Renata became involved with the Student Immigrant Movement nearly four years ago as a freshman at UMASS Boston after coming across the SIM Facebook page. “I was undocumented…[and] my family was going back to Brazil,” she said. Through the SIM Facebook page, Renata was able to access media created by undocumented activists, including videos of students she would eventually work with. “When I saw those videos I was like, ‘I am one of those students,’” she stated. Renata was able to find the SIM network of undocumented youth through the help of social media, a connection that is increasingly happening among people with similar circumstances.
Daily Media Practice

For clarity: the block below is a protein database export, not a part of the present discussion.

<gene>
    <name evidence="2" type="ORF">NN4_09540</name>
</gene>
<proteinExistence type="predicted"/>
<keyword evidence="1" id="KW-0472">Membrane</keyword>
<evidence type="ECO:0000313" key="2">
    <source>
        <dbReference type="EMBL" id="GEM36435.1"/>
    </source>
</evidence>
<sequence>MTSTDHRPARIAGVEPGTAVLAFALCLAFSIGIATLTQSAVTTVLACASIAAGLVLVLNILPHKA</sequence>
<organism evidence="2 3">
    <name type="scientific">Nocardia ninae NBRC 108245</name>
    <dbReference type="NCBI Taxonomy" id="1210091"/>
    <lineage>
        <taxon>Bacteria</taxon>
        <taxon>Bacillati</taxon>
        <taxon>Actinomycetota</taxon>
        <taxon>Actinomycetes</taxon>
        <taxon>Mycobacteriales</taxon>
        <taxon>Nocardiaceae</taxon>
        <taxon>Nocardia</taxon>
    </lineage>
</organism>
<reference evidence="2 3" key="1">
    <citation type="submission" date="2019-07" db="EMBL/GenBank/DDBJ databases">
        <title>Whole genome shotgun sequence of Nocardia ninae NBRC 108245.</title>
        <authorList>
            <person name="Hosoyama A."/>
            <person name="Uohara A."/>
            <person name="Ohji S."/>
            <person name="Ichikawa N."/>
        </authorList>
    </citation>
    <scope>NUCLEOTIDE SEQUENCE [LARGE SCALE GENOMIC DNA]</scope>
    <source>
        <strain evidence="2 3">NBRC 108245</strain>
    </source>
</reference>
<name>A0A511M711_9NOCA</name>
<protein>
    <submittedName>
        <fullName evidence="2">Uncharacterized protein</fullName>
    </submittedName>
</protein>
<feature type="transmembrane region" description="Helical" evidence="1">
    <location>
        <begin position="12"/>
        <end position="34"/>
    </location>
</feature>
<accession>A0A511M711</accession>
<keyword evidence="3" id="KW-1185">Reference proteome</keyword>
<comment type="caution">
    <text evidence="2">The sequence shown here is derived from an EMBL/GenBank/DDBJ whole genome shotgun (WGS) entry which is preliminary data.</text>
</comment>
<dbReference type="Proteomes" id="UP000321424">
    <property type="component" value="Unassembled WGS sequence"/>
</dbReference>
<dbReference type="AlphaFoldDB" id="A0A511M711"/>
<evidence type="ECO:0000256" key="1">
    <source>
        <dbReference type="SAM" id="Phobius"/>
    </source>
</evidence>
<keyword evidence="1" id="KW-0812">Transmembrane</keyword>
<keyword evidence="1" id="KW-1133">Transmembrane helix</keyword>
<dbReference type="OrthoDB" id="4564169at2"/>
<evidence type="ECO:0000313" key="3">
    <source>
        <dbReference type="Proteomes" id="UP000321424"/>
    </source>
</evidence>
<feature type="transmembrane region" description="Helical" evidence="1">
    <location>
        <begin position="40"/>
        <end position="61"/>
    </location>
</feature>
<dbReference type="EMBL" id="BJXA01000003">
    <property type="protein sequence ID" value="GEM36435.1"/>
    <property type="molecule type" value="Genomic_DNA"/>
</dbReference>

A typical day for Renata involves communication with a core group of staff at SIM. This communication occurs in person, over the phone, or through the group messaging system GroupMe. Communication practices are similar with general members of SIM, however Facebook and email play a larger role. “A lot of times we let them [SIM members] know what is going on through…email blast, or like a Facebook blast,” asserts Renata. Social media plays a pivotal role in outreaching to undocumented youth and also keeping current SIM members informed about relevant topics. For example, videos of SIM members in Boston are uploaded regularly to Facebook. Additionally, social media has allowed for awareness campaigns surrounding detained immigrant youth that are in danger of deportation, such as the campaign to stop the deportation of Denis and Vinny. During this campaign, SIM members and allies were urged to change their profile picture to one of Denis and Vinny as a sign of solidarity with the detained youth. “We get our friends to put the picture on Facebook so, [um] that we can get the word out to them without relying on mainstream media,” states Renata. This practice has been highly effective for SIM, as over 4000 people were engaged through the group’s Facebook page and also through Twitter. “Sometimes it’s even more effective than…putting it on The Boston Globe,” she said.